On Friday, June 9th, the Pride Parade Festival will begin in various locations around Ljubljana, which will end on Saturday, June 17th, with a traditional pride parade.
This year’s festival, titled Uncovering the Invisible, will penetrate into the pores of social structures and break down the most invisible, marginalized and unpleasant realities of LGBTIQ+ lives, as terrifying data show that half of all young LGBTIQ+ people in the street feel at risk, more than thirty percent report on the experience of violence and discrimination based on sexual orientation. Over the course of the festival, more than 15 different events will take place over eight days, including film projections, exhibitions, discussions and concerts. The festival, which starts on Friday, June 9th, and concludes with the parade on Saturday, June 17th, is also being organized this year by the Ljubljana Pride Association.
“Invisible is everything that is not talked about, that is a taboo, that does not fit or that about which we just do not know anything about. With the Pride Parade this year, we highlight peer violence in schools over young gays, lesbians and transgender persons. We are highlighting the situation of LGBTIQ people who are homeless and the lack of security networks, such as safe houses for LGBTIQ youth or retirement homes that are LGBTIQ friendly. We also highlight the topic of intersex people – people born with undefined genitalia, or with both men and women’s genitalia, and our healthcare system most often surgically treats children who are intersex, yet healthy, with these people suffering very serious consequences. All these topics and the life situations of LGBTIQ people need to be highlighted and paid attention, as we find that public institutions in different areas as health, education and social areas simply do not make positive steps in this area,” explained Simona Muršec, president of the Pride Parade Association.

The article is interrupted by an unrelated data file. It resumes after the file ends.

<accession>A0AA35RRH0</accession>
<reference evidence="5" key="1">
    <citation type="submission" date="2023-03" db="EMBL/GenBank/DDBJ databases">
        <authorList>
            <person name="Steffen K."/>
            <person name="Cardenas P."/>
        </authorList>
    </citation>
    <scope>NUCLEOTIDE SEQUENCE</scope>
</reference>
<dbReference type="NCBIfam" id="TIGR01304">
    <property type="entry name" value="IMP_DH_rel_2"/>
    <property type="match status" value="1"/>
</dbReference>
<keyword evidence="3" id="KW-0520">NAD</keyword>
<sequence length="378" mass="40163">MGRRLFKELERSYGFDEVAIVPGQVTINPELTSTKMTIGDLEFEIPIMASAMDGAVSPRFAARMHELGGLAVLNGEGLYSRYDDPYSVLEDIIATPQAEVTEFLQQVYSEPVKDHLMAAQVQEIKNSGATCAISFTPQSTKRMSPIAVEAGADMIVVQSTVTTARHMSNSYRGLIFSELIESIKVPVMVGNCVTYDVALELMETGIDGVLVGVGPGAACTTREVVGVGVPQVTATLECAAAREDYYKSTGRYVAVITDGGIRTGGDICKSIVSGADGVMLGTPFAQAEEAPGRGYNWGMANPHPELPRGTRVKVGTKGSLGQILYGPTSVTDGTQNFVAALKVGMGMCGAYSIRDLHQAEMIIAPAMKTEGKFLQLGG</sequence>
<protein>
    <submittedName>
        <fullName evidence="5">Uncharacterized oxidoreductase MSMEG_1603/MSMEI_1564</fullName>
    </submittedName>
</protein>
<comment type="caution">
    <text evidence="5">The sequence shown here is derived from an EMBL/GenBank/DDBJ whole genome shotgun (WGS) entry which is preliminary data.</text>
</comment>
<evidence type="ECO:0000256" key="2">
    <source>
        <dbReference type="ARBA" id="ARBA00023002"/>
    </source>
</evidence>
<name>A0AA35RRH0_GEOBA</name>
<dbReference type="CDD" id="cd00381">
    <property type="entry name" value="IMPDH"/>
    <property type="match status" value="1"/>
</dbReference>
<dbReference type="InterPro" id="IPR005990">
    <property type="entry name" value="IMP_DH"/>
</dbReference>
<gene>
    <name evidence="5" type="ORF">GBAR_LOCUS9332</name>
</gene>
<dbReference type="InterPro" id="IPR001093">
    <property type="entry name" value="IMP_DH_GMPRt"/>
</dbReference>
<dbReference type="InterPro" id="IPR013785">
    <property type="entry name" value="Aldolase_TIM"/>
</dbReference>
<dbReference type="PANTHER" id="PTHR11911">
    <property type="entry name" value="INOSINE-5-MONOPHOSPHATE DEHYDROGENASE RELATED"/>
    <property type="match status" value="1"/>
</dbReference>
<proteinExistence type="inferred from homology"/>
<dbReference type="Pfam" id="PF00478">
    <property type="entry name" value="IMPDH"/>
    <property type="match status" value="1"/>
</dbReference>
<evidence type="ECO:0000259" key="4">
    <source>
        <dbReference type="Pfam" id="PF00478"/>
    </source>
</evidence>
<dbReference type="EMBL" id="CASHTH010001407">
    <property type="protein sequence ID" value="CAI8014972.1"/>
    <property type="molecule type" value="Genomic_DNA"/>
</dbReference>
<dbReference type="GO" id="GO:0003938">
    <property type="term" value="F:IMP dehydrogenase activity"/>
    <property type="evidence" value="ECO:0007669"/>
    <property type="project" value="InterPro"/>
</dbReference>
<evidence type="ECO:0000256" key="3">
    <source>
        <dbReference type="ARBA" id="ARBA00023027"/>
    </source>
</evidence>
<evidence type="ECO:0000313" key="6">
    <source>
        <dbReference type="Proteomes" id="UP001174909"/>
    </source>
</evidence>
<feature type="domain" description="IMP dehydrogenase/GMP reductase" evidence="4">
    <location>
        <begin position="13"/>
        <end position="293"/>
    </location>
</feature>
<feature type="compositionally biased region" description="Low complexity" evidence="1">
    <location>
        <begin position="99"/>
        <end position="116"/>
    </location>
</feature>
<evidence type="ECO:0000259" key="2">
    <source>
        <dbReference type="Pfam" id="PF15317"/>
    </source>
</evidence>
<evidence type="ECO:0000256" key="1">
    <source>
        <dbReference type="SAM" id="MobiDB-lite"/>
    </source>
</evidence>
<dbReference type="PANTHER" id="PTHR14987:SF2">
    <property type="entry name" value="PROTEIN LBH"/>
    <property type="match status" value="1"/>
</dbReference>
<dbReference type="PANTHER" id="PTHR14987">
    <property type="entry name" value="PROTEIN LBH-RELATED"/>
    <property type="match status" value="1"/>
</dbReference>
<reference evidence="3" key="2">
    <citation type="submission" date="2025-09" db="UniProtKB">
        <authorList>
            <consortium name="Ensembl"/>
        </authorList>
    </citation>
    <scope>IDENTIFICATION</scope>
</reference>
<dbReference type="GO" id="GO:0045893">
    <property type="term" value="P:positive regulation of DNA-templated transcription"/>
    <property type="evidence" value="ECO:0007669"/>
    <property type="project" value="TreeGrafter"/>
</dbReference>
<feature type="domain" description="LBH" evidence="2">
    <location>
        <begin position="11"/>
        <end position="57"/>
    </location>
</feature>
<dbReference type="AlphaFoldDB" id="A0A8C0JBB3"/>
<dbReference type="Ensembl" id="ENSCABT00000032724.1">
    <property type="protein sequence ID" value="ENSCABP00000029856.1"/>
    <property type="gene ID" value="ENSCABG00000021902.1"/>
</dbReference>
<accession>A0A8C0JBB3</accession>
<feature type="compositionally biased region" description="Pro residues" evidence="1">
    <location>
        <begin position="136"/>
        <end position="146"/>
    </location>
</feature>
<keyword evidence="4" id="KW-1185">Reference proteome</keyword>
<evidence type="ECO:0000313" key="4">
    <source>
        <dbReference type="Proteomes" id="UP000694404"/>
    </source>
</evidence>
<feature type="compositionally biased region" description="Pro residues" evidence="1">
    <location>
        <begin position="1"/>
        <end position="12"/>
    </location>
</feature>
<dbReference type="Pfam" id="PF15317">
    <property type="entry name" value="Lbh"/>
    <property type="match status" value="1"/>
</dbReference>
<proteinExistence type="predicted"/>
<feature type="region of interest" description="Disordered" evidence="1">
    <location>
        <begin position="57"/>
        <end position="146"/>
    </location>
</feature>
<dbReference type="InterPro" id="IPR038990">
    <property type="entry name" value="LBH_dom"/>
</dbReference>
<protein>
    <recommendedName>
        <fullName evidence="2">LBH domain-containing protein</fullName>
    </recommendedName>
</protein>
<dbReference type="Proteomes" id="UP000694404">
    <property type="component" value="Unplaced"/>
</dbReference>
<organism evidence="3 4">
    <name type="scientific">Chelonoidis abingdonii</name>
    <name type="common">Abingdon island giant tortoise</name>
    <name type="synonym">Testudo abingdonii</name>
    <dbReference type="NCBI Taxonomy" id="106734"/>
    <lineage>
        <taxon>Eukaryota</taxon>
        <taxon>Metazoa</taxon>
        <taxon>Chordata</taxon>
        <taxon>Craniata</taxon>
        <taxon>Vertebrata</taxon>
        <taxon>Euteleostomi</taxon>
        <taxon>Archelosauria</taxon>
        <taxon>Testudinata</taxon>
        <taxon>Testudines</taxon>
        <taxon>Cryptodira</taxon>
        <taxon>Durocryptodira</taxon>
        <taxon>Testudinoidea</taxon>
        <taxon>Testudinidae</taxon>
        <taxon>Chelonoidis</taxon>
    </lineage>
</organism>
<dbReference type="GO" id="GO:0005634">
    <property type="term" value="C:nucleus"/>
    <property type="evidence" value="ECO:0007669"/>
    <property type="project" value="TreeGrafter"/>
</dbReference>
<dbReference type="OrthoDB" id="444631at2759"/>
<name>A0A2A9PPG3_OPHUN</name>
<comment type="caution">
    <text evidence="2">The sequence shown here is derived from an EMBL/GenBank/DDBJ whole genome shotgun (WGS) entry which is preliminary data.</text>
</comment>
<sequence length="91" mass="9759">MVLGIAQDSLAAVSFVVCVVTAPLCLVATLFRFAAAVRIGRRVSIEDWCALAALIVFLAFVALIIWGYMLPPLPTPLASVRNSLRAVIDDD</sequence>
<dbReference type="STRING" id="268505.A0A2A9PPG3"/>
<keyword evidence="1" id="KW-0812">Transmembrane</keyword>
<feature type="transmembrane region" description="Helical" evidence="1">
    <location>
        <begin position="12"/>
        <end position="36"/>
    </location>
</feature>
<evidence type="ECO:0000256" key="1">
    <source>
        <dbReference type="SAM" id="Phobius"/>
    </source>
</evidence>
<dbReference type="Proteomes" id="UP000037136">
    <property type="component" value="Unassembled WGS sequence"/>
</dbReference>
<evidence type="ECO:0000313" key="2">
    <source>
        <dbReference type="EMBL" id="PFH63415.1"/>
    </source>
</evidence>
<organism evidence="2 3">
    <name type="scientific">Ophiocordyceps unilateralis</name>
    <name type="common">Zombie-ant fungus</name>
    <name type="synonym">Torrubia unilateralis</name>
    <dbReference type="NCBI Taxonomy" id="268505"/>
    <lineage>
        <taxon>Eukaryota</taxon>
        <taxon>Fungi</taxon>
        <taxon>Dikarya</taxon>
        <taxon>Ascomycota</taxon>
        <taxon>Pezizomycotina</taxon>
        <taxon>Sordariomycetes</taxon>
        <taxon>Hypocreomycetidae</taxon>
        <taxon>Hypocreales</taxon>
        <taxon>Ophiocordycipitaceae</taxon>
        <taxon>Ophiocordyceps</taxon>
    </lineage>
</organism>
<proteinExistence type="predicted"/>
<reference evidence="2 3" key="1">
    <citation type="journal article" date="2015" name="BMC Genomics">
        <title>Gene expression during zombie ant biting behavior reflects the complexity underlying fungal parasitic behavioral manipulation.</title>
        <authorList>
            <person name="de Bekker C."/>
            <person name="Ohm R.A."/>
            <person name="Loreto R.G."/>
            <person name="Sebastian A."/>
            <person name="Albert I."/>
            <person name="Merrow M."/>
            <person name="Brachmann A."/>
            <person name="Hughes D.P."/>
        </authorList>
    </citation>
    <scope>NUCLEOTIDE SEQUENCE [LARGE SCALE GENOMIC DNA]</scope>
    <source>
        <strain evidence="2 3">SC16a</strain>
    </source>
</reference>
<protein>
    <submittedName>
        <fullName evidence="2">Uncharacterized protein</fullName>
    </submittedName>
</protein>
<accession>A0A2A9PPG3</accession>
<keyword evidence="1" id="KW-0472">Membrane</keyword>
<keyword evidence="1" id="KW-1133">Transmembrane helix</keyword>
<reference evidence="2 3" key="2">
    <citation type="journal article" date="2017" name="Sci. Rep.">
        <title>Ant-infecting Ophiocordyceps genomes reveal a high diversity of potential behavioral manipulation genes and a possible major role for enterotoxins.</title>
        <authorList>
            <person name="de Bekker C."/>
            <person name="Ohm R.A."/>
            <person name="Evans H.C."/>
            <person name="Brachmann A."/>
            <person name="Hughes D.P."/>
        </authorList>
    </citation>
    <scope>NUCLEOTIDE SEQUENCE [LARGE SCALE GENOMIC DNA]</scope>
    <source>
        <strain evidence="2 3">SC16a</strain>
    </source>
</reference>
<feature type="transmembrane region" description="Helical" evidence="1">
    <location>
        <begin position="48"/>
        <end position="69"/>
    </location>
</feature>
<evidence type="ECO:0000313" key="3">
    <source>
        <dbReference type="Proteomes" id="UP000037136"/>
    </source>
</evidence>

You can read the political message of this year’s Pride Parade here:
“We have the ability to express ourselves, and this gives us an obligation to use it. The Pride Parade gives us both. The privilege that we can speak and at the same time the duty to use this privilege – and we are heard,” said Lovro Centrih, a member of the Pride Parade Association and together with Mihela Medved creator of this year’s visual image of the festival, marked by yellow color.
The official opening of the festival will start with the documentary film Bones of Contention, from internationally acclaimed director Andrea Weiss. The film explores the historical memory of post-Francoist Spain and reveals the stories of LGBT people, including the story of the most famous Spanish poet Federico Garcia Lorca. The movie has become a symbol of both historical memory and the Spanish LGBT movement.
As part of the festival, Kitty Anderson, president of Intersex Iceland, will come to Slovenia from Iceland. Through a moderated conversation on June 13th in Pritličje, we will inform the public about the concept and reality of intersex people and will open the topics on legal, social, cultural, medical and other aspects of the integration of intersex people.
During the festival, an exhibition of the British multidisciplinary artist Ela Xora will be on display. The Timeout magazine described it as fascinating, extremely charismatic and totally distinctive. At this exhibition we will see a selection of her most important works, especially from the series The Captured Androgyny, Metaportraits: Androgynous Superstars and the collection of precious metal masks made of pure silver, called Pure 999 Silver Masks.